After a few months of cool down, national rent growth is now back on an upward trend, according to the March report from Apartment List.
The rent-growth gain of 0.6 percent in February month-over-month in national rents reversed the slowing rents over the past few months, in which total rent growth was just 0.7 percent.
Plus, the most recent month’s rent growth was still faster than the pre-pandemic norm for this time of year.
“Even though month-over-month rent growth has moved back into positive territory, it remains substantially cooler than last summer, when rents grew by more than 2 percent per month for four straight months,” write housing economists Chris Salviati, Igor Popov, Rob Warnock, and Lilla Szini.
“As we enter the spring and summer months, it’s likely that rent growth will speed up amid increased moving activity. Even if prices don’t rise as rapidly as they did in 2021, we’re already seeing signs that 2022 will be another year of above-average growth.”
Vacancy Rate Continues To Climb
The report says the vacancy rate has continued to climb but that increase “has been modest and gradual.”
Vacancy still remains historically tight. “Over the past six months, our vacancy index has been increasing by an average of 0.1 percent per month. If that pace continues, we won’t hit a vacancy rate of 6 percent – the pre-pandemic norm – until next summer. Nonetheless, the gradual increase in vacancies in recent months has likely been contributing to the slowdown in rent growth.”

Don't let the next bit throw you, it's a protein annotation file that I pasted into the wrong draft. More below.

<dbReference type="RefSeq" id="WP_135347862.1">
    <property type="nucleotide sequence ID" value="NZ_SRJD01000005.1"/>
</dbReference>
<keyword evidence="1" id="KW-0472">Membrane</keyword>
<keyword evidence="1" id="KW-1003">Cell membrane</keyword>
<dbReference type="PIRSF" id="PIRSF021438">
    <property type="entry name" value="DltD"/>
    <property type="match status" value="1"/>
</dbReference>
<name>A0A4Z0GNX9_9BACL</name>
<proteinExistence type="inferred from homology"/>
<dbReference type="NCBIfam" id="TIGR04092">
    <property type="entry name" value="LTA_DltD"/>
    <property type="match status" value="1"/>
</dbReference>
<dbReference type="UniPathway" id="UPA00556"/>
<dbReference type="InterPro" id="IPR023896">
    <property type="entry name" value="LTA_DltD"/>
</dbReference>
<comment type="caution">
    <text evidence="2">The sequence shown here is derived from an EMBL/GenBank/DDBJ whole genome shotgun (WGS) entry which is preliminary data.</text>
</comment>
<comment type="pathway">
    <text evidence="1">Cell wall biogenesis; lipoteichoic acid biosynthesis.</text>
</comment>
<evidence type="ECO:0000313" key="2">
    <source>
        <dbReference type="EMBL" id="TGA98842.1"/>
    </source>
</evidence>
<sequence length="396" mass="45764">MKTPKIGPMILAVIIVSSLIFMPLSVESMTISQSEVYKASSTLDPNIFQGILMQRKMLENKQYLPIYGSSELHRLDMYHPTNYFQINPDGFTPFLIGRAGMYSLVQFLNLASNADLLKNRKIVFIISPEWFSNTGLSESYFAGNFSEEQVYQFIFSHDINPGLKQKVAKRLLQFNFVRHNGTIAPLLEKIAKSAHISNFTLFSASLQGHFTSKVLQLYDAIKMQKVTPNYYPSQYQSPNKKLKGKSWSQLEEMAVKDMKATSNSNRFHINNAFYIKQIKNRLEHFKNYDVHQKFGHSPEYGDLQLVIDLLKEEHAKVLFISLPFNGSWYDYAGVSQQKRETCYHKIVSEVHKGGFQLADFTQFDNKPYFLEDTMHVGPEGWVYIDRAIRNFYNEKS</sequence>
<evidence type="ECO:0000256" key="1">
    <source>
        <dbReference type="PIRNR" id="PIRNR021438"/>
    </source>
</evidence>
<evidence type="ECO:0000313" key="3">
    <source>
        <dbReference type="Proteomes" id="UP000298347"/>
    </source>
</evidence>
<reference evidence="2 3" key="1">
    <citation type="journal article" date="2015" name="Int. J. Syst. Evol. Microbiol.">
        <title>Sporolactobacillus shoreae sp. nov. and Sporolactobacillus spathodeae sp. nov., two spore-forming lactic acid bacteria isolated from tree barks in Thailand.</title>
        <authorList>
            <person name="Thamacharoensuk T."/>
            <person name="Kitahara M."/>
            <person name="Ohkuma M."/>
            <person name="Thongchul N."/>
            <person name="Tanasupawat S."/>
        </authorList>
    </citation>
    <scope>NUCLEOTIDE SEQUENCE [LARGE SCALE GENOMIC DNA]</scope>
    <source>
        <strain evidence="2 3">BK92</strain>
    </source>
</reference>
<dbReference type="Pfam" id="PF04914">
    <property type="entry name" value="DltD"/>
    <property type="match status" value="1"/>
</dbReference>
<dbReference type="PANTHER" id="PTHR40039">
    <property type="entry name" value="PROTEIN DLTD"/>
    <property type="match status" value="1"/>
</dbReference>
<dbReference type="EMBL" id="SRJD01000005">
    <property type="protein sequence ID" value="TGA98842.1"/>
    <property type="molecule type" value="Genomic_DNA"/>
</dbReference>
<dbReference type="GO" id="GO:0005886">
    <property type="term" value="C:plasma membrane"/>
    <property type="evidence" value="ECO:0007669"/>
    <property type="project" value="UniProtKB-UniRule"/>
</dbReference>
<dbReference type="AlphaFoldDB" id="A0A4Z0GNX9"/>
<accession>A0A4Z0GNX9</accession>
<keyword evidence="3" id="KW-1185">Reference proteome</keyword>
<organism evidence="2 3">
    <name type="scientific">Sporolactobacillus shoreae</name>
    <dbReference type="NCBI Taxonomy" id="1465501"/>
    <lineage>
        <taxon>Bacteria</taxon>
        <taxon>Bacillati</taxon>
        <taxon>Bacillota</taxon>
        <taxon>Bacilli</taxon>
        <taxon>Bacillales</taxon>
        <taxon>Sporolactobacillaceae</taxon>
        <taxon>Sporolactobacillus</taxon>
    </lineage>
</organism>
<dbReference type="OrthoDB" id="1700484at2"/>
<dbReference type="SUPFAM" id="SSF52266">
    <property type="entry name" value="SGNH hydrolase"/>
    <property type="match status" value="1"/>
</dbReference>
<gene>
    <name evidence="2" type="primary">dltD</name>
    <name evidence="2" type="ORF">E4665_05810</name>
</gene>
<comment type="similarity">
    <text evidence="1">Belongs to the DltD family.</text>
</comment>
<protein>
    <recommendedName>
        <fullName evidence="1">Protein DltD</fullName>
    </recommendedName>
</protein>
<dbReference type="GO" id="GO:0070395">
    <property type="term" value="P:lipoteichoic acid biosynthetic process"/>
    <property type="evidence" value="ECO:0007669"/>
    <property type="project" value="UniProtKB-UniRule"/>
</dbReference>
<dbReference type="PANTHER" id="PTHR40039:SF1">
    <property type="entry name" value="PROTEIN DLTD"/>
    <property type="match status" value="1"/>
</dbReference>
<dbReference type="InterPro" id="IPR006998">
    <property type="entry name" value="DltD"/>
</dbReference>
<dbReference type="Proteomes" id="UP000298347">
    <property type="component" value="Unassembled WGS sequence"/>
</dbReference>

Fastest Growing Metros
Major markets throughout the Sun Belt have experienced virtually-uninterrupted rent growth since the start of the pandemic.
The following table shows rent growth for the ten metropolitan areas that have experienced the fastest rent growth over the past six months, over the past year, and since the pandemic started in March 2020.
National Rent Growth Summary
Apartment List reports that while rent growth has cooled from last summer’s peak, “it continues to exceed pre-pandemic trends. While the apartment market has shown some signs of easing, our vacancy index still sits at 4.5 percent.
“As we enter the spring and summer months, rental activity is likely to pick up, and rent growth is likely to accelerate … Many American renters are likely to remain burdened throughout 2022 by historically high housing costs.”